In addition to the technological change, changes in currency exchange rates and the economic trend played an important role. During the 1970s, the US dollar lost massive amounts of its value against the currencies of European watch manufacturers such as Germany and Switzerland. Even before the Bretton Woods system of regulated exchange rates was formally abandoned in 1973, the US dollar was losing value. Then, for example, the Swiss franc rose against the US dollar by around a third from the beginning of 1973 to the end of 1976. In addition, the world economy experienced the worst recession of the post-war period in 1973/1974 . This led to a sales crisis for those European watch companies that made a significant proportion of their exports to the USA and other countries with correspondingly weak currencies. Japanese manufacturers benefited from the fact that the Japanese yen did not appreciate to the same extent.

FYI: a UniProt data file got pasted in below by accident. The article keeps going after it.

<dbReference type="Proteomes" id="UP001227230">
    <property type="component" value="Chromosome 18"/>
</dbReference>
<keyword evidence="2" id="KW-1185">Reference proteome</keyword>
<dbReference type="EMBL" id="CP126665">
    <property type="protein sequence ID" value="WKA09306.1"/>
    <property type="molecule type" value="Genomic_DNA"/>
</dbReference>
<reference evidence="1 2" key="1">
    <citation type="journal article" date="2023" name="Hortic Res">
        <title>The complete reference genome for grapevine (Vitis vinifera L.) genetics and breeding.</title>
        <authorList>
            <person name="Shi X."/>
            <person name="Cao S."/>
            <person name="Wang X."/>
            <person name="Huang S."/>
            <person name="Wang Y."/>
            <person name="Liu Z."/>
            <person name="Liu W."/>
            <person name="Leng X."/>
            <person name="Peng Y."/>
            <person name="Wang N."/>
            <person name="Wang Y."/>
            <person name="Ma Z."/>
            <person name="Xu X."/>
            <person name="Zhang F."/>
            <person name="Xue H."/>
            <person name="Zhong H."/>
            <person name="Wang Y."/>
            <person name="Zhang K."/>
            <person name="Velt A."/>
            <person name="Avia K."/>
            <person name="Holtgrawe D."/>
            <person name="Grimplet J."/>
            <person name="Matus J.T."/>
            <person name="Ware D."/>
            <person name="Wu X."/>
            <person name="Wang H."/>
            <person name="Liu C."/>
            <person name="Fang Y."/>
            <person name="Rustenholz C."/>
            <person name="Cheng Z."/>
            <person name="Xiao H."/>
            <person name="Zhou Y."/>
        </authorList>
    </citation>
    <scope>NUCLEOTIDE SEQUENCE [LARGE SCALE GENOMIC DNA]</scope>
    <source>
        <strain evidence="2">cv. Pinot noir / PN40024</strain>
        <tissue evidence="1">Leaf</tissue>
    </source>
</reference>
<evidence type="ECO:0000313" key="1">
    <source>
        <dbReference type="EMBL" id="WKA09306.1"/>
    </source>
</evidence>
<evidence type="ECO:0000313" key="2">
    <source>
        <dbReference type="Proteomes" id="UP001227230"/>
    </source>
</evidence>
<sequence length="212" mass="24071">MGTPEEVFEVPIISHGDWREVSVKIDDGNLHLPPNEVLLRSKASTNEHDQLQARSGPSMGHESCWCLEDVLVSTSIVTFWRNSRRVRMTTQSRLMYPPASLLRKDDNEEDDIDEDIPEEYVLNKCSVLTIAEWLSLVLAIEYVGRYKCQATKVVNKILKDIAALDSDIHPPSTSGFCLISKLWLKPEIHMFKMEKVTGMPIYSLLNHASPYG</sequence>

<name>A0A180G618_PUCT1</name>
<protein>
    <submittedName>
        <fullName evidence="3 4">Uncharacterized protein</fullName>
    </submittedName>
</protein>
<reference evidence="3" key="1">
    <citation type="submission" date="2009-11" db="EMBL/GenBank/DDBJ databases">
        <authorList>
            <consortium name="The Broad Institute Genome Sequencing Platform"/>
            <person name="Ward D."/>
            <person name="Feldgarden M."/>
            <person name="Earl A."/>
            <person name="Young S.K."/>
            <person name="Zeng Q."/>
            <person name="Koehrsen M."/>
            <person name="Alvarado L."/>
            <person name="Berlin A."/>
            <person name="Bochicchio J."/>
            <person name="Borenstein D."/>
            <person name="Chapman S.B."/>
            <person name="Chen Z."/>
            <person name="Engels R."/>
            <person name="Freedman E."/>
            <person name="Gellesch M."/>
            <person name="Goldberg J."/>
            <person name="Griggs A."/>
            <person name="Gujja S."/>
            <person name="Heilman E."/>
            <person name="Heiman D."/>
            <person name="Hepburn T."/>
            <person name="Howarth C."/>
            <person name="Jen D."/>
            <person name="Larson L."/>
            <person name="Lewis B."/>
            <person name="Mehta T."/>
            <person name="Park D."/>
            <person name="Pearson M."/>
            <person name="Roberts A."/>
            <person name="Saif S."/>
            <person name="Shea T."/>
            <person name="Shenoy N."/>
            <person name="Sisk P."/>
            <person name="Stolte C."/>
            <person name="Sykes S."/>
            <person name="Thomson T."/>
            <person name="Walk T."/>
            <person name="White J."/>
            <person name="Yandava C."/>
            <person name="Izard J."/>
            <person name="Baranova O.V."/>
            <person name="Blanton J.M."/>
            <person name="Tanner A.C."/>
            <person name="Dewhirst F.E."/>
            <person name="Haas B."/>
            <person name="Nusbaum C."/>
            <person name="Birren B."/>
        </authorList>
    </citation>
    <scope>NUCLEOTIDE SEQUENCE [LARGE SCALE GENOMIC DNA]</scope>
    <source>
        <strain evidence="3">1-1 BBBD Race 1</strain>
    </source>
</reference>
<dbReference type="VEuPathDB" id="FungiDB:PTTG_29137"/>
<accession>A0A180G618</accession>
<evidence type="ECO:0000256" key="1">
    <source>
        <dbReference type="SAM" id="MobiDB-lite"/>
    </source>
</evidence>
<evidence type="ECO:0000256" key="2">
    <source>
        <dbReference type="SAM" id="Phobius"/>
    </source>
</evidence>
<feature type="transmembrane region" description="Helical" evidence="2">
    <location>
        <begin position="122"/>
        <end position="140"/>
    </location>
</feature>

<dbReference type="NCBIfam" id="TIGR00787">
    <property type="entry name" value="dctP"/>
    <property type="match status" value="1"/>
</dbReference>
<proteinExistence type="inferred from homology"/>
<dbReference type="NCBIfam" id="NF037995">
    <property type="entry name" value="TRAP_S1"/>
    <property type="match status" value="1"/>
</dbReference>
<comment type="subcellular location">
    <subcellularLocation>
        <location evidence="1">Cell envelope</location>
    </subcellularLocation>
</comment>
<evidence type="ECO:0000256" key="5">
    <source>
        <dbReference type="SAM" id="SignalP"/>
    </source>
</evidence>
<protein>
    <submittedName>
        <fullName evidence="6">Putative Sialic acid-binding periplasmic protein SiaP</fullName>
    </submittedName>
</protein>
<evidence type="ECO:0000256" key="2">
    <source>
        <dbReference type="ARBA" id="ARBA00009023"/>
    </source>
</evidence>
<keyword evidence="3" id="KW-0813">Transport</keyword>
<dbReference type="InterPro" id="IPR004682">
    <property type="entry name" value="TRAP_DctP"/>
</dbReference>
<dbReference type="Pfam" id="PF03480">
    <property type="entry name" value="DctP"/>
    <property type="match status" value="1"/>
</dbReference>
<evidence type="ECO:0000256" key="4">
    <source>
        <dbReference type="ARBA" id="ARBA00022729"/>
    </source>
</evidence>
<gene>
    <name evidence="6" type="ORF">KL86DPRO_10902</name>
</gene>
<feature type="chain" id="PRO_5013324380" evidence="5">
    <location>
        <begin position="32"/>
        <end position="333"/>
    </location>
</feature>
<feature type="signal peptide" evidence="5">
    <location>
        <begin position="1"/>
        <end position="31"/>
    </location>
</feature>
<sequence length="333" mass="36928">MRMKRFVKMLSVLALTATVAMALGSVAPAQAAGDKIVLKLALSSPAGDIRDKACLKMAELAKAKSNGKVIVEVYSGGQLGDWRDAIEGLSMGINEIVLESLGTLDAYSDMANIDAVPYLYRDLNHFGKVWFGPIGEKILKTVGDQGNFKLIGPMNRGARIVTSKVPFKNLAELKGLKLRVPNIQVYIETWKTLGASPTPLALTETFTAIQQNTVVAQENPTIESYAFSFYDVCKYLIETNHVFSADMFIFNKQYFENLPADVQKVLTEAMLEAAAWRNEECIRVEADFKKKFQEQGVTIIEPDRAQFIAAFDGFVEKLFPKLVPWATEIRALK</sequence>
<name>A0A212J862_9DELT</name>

End of the quartz crisis

Switzerland alone managed to influence the development in favor of the local watch industry. The commitment of the then insolvency administrator and management consultant Nicolas Hayek can be seen as one of the decisive steps towards reversing the trend . Hayek was supposed to lead the two companies, ASUAG (Allgemeine Schweizerische Uhrenindustrie AG) and SSIH (Société Suisse de l'Industrie Horlogère) , which were badly hit at the time .

From 1983 he organized the merger of the two companies, switched production to a highly productive and automated production line, launched the Swatch, an inexpensive quartz watch with a varied design, and ensured that the supply companies Nivarox and Comadur were kept busy by building an automatic system -Swatch watch with the ETA caliber 2842. In the course of automation, he reduced the number of components required for a Swatch to 51, compared to at least 125 parts for a mechanical watch. Hayek also recognized that the term Swiss Made could still represent a decisive image factor when making a purchase, and used this specifically in marketing.